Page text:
A soft oily and salty Onion Focaccia bread topped with sweet roasted onions. This is one of the best Focaccia for a snack or quick lunch! It's loved all throughout Italy and if you also love onions, you have to try it!
There's nothing better than a slightly warm Onion Focaccia from the local bakery when you're wandering the streets in Italy. Maybe you only have a few minutes to eat lunch on the go, or maybe it's the afternoon and you're craving a snack before it's dinner time. That's it.
The most famous Italian Focaccia is from Genova and Bari. The one from Genova is the Classic Focaccia Bread with olive oil and salt we all love, while the one from Bari has tomatoes and olives on it. But in local bakeries in every Italian region, you can find different types of Focaccia, made with different toppings, different yeasts, or even different rising times. Another example is this Potato Focaccia with Rosemary.
What's the difference between Focaccia and Bread?
Focaccia is essentially a type of bread, but it's very different from the loaf of bread you consume on a daily basis.
The dough is actually very similar to pizza and white bread since the base ingredients are always flour, yeast, salt, and water. But Focaccia has a few more that make the difference in flavor: sugar and olive oil, lots of olive oil.
Sugar gives a dough a tiny bit of sweetness which will balance with the salt flakes on top, while olive oil is both inside the dough and abundantly on top, making the Focaccia super delicious.
It's also easier to make Focaccia than it is to make bread because you don't have to fold and stretch it every 30 minutes (although you definitely can if you want to try it). But trust me you can get a beautiful and soft Focaccia with minimum effort.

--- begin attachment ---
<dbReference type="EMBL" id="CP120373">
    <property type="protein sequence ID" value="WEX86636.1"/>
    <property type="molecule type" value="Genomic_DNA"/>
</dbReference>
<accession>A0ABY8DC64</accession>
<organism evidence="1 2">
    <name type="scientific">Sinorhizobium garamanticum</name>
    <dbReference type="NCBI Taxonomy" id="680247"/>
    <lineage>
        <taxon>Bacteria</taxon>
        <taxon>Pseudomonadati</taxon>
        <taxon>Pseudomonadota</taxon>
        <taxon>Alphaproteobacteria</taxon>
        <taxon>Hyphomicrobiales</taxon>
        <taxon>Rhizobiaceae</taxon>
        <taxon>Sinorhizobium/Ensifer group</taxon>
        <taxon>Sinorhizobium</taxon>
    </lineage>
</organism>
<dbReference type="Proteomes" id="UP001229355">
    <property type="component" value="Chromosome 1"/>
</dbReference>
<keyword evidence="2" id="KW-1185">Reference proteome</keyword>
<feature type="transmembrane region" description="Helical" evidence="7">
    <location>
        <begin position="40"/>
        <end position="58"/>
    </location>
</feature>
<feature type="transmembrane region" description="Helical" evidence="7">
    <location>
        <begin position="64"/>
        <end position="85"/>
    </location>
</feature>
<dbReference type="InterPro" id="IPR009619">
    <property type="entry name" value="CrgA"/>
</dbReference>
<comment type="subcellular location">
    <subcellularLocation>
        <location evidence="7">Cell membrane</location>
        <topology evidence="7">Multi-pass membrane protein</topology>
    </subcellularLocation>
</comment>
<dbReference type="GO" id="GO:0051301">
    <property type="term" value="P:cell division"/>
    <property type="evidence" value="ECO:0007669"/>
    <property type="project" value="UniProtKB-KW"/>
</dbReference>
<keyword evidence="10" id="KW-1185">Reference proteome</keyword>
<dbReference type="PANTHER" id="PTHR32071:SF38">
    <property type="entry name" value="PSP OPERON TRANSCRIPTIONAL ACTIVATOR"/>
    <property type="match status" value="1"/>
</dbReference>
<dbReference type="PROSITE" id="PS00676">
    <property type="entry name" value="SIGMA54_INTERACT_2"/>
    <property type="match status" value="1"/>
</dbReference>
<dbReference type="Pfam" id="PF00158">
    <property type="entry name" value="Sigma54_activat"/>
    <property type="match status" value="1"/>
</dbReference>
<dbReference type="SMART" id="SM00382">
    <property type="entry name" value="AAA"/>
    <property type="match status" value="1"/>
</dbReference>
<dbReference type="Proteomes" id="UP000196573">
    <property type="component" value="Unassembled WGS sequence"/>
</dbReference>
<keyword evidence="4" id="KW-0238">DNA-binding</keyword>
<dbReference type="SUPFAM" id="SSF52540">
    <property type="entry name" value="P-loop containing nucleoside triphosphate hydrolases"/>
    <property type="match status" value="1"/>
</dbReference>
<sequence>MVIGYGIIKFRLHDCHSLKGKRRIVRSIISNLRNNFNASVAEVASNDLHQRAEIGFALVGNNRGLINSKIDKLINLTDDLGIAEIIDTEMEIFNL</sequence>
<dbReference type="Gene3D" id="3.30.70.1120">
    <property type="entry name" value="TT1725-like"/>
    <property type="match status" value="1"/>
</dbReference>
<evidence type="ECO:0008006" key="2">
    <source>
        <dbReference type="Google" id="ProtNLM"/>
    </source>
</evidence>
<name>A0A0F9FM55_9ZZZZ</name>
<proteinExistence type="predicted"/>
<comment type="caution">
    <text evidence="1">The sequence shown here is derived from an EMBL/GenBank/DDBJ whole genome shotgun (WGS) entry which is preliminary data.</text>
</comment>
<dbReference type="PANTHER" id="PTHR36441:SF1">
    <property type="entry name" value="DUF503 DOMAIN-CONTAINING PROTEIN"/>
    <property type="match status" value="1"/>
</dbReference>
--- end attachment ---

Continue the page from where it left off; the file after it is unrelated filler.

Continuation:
- Flour. I usually use all-purpose flour to make Focaccia as it is the easiest to find in our supermarkets. You can also try wholemeal flour or special bread flour, but keep in mind that the end result may vary.
- Yeast. Instant dry yeast works perfectly to make a soft Focaccia. But feel free to experiment also with fresh yeast or sourdough (the quantities will change though, see this post on how to switch yeasts).
- Onions. I prefer yellow onions as they are sweet and flavorful, but you can also use white onions, shallots, or red onions for flavor and color variation.
- Olive Oil. Just like for classic focaccia, olive oil and salt are essential to give the perfect finish on top and give the bread the most flavor. Use only good quality extra-virgin olive oil to top the focaccia.
How to make Onion Focaccia
Mix all the ingredients in a bowl with a fork, then knead the dough energetically for at least 10 minutes.
This step is important to start developing the gluten and get a stretchier dough that will rise much better and faster.
Let the dough rest and rise for about 2 hours in a covered bowl in a warm place. I use this handy bowl with a lid (affiliate link). After the rising time, the dough should have doubled in size.
Now you can stretch it on a lined baking sheet, oil it lightly (so it doesn't dry), and let it rise for another 30 minutes.